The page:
Good News On HIV: 1.4 Million Child Infections Averted

It would seem as though some battles are being won in the fight against HIV/AIDS, with 1.4 million new infections among children under 15 successfully averted since the year 2010.

According to Dr Idris Baba – HIV/AIDS specialist with UNICEF in Kaduna, Nigeria – 80% of pregnant women with HIV are now receiving effective treatment, as a result of which the number of new infections in children had been reduced by one third. While in 2010, the number stood at 270 000, last year it was at 180 000.

The numbers are encouraging, especially in light of how many people are still affected by this disease.

“An estimated 1.8 million adolescents aged 10 to 19 years were living with HIV worldwide in 2017,” Dr Baba said. “An adolescent girl is newly infected with HIV every three minutes.”

Dr Baba was speaking at a media meeting on Prevention of Mother to Child transmission (PMTCT) and support for Adolescents and Young Persons (AYP). In Sub-Saharan countries like Namibia, Swaziland and South Africa, there is more advancement in this health battle. The Joint UN Agency on AIDS (UNAIDS) set the global target for 73% of people on antiretroviral treatment to be virally supressed by 2020. However, in Namibia, 77% of people are already virally supressed, making them the first country to meet this target – and exceed it by three years.

Moreover, Namibia was able to reduce its rate of new HIV infections by 50% over the past three years.

“This means we are on track to control the HIV epidemic,” said Namibian Health Minister Bernard Haufiku, speaking at the International AIDS Conference. “Treatment is also prevention.”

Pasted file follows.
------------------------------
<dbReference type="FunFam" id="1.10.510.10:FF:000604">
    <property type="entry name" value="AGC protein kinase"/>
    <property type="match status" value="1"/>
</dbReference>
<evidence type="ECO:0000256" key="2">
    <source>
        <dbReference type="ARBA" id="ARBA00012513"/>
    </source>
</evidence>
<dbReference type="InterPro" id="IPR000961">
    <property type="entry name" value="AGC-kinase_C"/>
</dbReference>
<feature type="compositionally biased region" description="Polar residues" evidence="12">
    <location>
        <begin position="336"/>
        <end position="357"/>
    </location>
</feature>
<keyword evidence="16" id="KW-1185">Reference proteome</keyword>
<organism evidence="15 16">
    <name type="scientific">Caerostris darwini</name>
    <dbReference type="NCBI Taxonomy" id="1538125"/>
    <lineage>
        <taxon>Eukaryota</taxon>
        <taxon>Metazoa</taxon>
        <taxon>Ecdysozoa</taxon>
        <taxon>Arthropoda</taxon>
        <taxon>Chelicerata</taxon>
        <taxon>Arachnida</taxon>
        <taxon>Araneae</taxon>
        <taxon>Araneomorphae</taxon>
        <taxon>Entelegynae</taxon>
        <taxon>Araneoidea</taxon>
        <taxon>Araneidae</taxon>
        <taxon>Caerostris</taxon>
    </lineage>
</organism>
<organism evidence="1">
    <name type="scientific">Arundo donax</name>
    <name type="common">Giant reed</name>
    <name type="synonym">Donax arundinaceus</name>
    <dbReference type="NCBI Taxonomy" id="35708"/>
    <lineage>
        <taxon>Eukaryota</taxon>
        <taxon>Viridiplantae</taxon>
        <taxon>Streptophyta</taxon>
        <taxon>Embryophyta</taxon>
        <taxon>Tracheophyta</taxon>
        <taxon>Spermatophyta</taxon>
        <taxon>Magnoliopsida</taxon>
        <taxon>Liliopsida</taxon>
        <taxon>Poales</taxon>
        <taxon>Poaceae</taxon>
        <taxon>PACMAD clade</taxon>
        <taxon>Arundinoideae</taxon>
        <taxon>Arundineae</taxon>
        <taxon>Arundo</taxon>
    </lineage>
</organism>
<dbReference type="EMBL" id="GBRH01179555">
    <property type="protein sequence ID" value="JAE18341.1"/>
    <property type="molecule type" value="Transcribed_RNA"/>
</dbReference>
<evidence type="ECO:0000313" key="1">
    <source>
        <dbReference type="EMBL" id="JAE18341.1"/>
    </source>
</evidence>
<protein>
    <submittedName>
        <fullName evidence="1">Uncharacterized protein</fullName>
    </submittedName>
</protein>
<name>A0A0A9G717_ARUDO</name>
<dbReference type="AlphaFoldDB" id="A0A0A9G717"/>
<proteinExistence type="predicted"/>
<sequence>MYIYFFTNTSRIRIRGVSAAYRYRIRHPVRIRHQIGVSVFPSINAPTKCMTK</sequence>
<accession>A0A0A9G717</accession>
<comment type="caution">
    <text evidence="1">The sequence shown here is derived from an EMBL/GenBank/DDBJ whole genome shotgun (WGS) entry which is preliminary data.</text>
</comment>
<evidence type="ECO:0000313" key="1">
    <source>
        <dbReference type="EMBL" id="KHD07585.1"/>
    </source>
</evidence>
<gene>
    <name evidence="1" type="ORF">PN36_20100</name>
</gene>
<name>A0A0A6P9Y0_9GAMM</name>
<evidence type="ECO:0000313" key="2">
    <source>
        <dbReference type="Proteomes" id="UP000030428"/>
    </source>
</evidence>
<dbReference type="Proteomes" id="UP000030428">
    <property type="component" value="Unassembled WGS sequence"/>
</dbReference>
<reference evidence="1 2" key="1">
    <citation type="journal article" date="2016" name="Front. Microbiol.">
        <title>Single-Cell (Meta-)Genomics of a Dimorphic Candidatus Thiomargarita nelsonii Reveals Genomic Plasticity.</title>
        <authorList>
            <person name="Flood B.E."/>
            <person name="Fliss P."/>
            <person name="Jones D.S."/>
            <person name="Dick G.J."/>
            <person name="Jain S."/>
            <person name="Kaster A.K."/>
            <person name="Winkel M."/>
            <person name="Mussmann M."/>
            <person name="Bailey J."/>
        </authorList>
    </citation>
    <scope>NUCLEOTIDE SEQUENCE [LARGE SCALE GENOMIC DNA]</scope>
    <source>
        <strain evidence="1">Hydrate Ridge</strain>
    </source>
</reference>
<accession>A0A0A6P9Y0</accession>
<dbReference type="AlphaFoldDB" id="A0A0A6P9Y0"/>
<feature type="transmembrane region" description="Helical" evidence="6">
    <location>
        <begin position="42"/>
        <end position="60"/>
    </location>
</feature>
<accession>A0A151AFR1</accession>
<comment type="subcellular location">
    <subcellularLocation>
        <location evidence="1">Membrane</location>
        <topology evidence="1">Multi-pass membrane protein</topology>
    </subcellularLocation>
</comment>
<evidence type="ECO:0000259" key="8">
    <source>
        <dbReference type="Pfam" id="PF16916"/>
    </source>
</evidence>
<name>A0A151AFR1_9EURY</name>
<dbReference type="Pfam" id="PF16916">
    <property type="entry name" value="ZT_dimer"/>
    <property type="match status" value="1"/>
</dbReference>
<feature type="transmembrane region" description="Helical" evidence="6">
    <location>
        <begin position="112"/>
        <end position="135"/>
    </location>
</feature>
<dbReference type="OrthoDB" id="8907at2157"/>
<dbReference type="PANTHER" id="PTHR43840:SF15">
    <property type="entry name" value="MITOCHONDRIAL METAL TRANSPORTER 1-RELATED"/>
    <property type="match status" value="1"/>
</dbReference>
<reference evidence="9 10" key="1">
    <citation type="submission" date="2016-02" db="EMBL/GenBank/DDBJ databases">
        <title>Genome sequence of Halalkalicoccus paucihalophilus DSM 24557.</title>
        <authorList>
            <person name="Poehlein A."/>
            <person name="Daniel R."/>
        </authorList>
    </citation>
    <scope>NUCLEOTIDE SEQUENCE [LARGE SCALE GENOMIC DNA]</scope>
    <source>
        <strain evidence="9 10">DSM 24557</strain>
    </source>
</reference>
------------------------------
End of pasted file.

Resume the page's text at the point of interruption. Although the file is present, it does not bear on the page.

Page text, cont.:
In addition, both South Africa and Swaziland has had a 44% reduced rate of infections, while Botswana was at 30%.

Because people with viral suppression are no longer infectious, they are unlikely to pass HIV to others. As a result of sustained access to antiretrovirals, AIDS-related deaths are currently at 940 000. According to the UNAIDS report, Miles to go – closing gaps, breaking barriers, righting injustices – that was released last month, this is the lowest number for this century. Moreover, three out of four people living with HIV now know their status  – which enables them to get treatment – while a record number of 21.7 million people are currently on treatment.

However, this does not mean the fight is over

Despite the remarkable gains made in order to meet the goals set for 2020, Michél Sidibe – UNAIDS Executive Director – explains that the global AIDS response is at “a precarious point.” While certain areas are doing well, globally, the pace of progress is not yet matching the ambition. In order to reach the 30 million target there needs to be an annual increase of 2.8 million people for the next three years.

“AIDS is not over, but it can be. At the halfway point to the 2020 targets, we must recommit ourselves to achieve them,” said Sidibe. “The successes in HIV treatment show what can be done when we put our minds to it. People living with HIV are leading longer, healthier lives. But we still have miles to go. We have promises to keep.”

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